President Obama on Monday will meet with financial regulators to discuss progress on the implementation of the Dodd-Frank reform bill, the White House announced.

In his first day back in Washington after a weeklong vacation in Martha's Vineyard, Obama will meet in the West Wing with directors from a slew of federal agencies tasked with regulating the nation's financial system.


Representatives from the Consumer Financial Protection Bureau, Federal Housing Finance Agency, Federal Reserve system, Commodity Futures Trading Commission (CFTC), and the Federal Deposit Insurance Corporation (FDIC) will be among those in attendance. The Treasury Department said that Secretary Jack LewJacob (Jack) Joseph LewThe Hill's Morning Report - Biden argues for legislative patience, urgent action amid crisis On The Money: Senate confirms Yellen as first female Treasury secretary | Biden says he's open to tighter income limits for stimulus checks | Administration will look to expedite getting Tubman on bill Sorry Mr. Jackson, Tubman on the is real MORE would also attend the closed-press meeting.

The gathering comes just over three years after Obama signed the Dodd-Frank reform bill into law, and amid a renewed push by the administration to fully implement the measure’s regulations.

Of the roughly 400 new industry rules to be written under the 3,200 page bill, only 39 percent have been completed, according to CNBC. Lew told the network last month that fully implementing the law would be a top priority of the administration in the coming months.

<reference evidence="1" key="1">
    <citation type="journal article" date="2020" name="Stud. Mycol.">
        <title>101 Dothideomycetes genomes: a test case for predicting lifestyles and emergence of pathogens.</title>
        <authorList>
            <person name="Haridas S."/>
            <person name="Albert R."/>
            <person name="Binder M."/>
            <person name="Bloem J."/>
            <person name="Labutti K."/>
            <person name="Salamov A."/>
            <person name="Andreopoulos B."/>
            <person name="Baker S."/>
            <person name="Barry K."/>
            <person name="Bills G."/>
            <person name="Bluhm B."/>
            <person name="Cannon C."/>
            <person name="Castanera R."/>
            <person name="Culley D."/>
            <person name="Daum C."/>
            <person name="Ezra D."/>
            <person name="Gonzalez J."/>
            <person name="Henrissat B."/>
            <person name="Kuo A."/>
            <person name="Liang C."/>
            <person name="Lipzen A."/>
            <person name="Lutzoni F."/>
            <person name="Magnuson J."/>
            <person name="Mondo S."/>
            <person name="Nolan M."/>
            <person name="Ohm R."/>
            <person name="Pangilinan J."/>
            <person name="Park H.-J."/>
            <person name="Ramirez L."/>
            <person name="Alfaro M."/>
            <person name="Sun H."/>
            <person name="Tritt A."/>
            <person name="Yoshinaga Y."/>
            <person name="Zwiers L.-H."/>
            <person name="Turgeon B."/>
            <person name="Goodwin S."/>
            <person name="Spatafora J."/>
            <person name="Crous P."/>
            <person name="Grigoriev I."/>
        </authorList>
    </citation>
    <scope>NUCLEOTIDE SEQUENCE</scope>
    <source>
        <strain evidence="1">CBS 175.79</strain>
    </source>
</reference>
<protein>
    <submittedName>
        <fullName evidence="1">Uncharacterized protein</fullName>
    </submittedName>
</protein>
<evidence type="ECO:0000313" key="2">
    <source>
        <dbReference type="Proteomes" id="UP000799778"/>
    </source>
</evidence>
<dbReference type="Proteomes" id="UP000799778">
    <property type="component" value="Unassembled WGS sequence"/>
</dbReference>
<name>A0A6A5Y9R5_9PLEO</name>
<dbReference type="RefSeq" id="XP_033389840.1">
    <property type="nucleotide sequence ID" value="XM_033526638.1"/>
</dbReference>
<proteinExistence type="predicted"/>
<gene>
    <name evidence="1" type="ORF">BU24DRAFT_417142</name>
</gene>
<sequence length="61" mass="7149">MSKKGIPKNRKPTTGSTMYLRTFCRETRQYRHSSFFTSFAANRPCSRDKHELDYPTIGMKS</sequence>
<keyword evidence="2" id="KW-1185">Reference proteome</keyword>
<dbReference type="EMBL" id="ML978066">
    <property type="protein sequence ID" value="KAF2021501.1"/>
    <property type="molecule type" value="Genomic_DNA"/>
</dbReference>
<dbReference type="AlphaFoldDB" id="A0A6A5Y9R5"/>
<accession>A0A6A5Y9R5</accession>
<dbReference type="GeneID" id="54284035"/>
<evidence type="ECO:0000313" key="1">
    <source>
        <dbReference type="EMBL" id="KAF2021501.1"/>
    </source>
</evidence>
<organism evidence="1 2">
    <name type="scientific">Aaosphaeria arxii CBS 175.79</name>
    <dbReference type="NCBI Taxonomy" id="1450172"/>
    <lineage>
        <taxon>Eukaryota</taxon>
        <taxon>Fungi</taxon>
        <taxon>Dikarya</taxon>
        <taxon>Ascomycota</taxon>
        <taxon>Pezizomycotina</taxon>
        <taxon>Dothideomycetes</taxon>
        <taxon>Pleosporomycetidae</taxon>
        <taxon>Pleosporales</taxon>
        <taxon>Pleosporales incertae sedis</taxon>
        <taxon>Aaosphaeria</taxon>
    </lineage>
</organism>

"By the end of this year, the core elements of the Dodd-Frank Act will be substantially in place," Lew said.

Obama also reportedly spent time during his vacation weighing whom to tap as the next head of the Federal Reserve, with speculation about who will replace Ben Bernanke swirling around Washington. Congressional Democrats have voiced support for current Fed Vice Chairwoman Janet Yellen, while the president has acknowledged also considering former Treasury Secretary Larry Summers for the job. 

In a closed-door meeting with Senate Democrats last month, Obama defended Summers from criticism over remarks he made about women while serving as president of Harvard and for his role in the deregulatory push under President Clinton. Summers has come under particular fire for his role blocking the CFTC from publicly examining derivatives trading.

In a press conference shortly before leaving for vacation, Obama said his nomination would be "definitely one of the most important economic decisions that I’ll make in the remainder of my presidency" and called both Yellen and Summers "highly qualified candidates."

"I want a Fed chairman who’s able to look at those issues and have a perspective that keeps an eye on inflation, makes sure that we’re not seeing artificial bubbles in place, but also recognizing, you know what, a big part of my job right now is to make sure the economy is growing quickly and robustly, and is sustained and durable, so that people who work hard in this country are able to find a job," Obama said.

Monday’s meeting with financial regulators also comes as the president is making a push on the economy, with campaign-style events around the country to tout new proposals.

In a speech earlier this month in Phoenix, Obama called for a reduced federal role in the mortgage market. The president proposed winding down Fannie Mae and Freddie Mac, a move that would dramatically reshape how borrowing for home purchases would operate.